A Coastal Companion|
A Year in the Gulf of Maine, From Cape Cod to Canada
Illustrated by Kimberleigh Martul-March and Margaret Campbell
Tilbury House, 250 pp, $20.00
After earning an MS in ecology and environmental science from the University of Maine in 2003, Catherine Schmitt quickly established herself as a contributing writer for an assortment of environmental publications, most narrowly targeted to practitioners in a specific subject concentration. The unique design and content of A Coastal Companion reflects Schmitt's belief that combining science and art is an effective way to bring science to a wider audience.
Arranged like a calendar, the Companion presents 12 months of mini-essays, musings, really, on the animal, minerals, vegetables and natural phenomena that are part of the everyday experience of anyone living beside the Gulf of Maine.
Accompanying each essay are artist, Martul-March's warm and fuzzy pencil sketches of the subject under discussion...not the challenging type like text or field guide illustrations, just appealing representations that gently inform as well as relieve the page of text. Each month is visually introduced by (what appear to be pen and ink) scenes of the environmental events of that month by artist, Margaret Campbell. Twelve seasonally appropriate poems by Maine poets provide additional voices which complement Schmitt's month-long entries. (Jan Bailey's "September" and Burt Hatlen's "Deer Isle" stand out for their precision and power to connect.)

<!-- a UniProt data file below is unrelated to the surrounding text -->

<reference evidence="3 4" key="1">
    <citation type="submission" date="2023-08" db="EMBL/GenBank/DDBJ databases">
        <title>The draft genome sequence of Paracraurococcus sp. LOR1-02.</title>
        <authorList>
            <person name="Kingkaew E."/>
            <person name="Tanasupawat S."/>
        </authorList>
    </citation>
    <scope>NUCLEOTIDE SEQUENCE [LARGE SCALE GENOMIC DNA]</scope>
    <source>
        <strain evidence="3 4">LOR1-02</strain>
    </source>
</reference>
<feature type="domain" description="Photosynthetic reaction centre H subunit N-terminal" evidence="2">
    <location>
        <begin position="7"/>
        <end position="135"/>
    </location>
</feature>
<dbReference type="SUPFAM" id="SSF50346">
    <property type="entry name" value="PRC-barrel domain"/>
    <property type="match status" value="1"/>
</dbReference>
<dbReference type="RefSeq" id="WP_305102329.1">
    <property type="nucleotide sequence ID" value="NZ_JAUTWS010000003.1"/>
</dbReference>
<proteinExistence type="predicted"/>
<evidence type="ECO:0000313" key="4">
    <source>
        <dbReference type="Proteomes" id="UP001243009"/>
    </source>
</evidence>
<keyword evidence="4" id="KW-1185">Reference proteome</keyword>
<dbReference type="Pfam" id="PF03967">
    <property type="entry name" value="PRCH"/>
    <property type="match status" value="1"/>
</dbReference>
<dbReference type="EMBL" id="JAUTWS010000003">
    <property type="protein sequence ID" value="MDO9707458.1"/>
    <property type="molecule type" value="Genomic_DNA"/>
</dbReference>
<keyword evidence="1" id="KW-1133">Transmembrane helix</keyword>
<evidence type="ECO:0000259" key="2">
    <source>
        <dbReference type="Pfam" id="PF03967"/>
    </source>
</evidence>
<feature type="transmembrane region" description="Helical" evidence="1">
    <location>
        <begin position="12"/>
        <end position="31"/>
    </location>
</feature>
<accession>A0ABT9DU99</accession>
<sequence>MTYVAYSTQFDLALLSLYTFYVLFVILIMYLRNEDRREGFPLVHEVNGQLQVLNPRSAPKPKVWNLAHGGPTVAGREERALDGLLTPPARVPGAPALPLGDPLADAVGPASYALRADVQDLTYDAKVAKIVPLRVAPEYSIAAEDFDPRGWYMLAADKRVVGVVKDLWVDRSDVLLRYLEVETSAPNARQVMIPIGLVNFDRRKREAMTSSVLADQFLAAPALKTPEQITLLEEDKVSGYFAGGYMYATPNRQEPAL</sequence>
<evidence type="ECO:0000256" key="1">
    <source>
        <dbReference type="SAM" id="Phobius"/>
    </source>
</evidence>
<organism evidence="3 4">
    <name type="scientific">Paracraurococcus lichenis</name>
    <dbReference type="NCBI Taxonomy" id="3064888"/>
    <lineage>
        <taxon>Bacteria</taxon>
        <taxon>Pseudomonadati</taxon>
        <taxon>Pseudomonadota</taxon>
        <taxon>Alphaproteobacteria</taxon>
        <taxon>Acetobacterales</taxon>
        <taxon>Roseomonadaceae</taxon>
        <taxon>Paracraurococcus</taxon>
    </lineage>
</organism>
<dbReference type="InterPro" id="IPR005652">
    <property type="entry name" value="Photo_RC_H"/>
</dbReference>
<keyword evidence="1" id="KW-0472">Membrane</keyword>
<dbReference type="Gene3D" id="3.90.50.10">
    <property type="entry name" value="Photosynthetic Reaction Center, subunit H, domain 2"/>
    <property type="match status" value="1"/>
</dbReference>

Some of the essays convey quite technical information about the subject, brittle stars, for instance or wild rice or flounder, but the information is contained and spare. I particularly like her more typical description of the pleasantness of "sea air." "The scent of the sea is carried on the sea breeze, which blows off the ocean toward the land. On summer days, the land radiates heat more than the ocean. Warm air above the land rises and cooler sea air rushes to fill the void." Aaahhhh!
Other essays key on the date to present a scientist or a poet or a pioneer whose birthday it is: Winslow Homer (February 24), Rachel Carson May 27), and Henry Bigelow, founder of modern oceanography and first director of Woods Hole (October 3). May Sarton's birthday is May 3. She says, "Dark, cold gray...with a high wind...will spring ever come? How I long for one of those still warm days where you can feel the leaves opening in the sun and the roots stirring below!"
For a science writer, Schmitt's prose seems considerably influenced by poetry. She also salts her prose with metaphors, "September arrives under the cover of lengthening night...The Big Dipper sinks lower in the sky, now upright and capable of holding a cupful of the black night"--all the more reason not to be wary of either poetry or science.
These little essays, nudged by the sketches and poems, tease the intellect; they spark a train of thought. They encourage you, the reader to notice, think and learn more about your immediate world--your environment. I found myself writing notes in the book's ample margin to read further on subjects I hadn't thought of since eighth grade biology...and history...and English...a lovely book.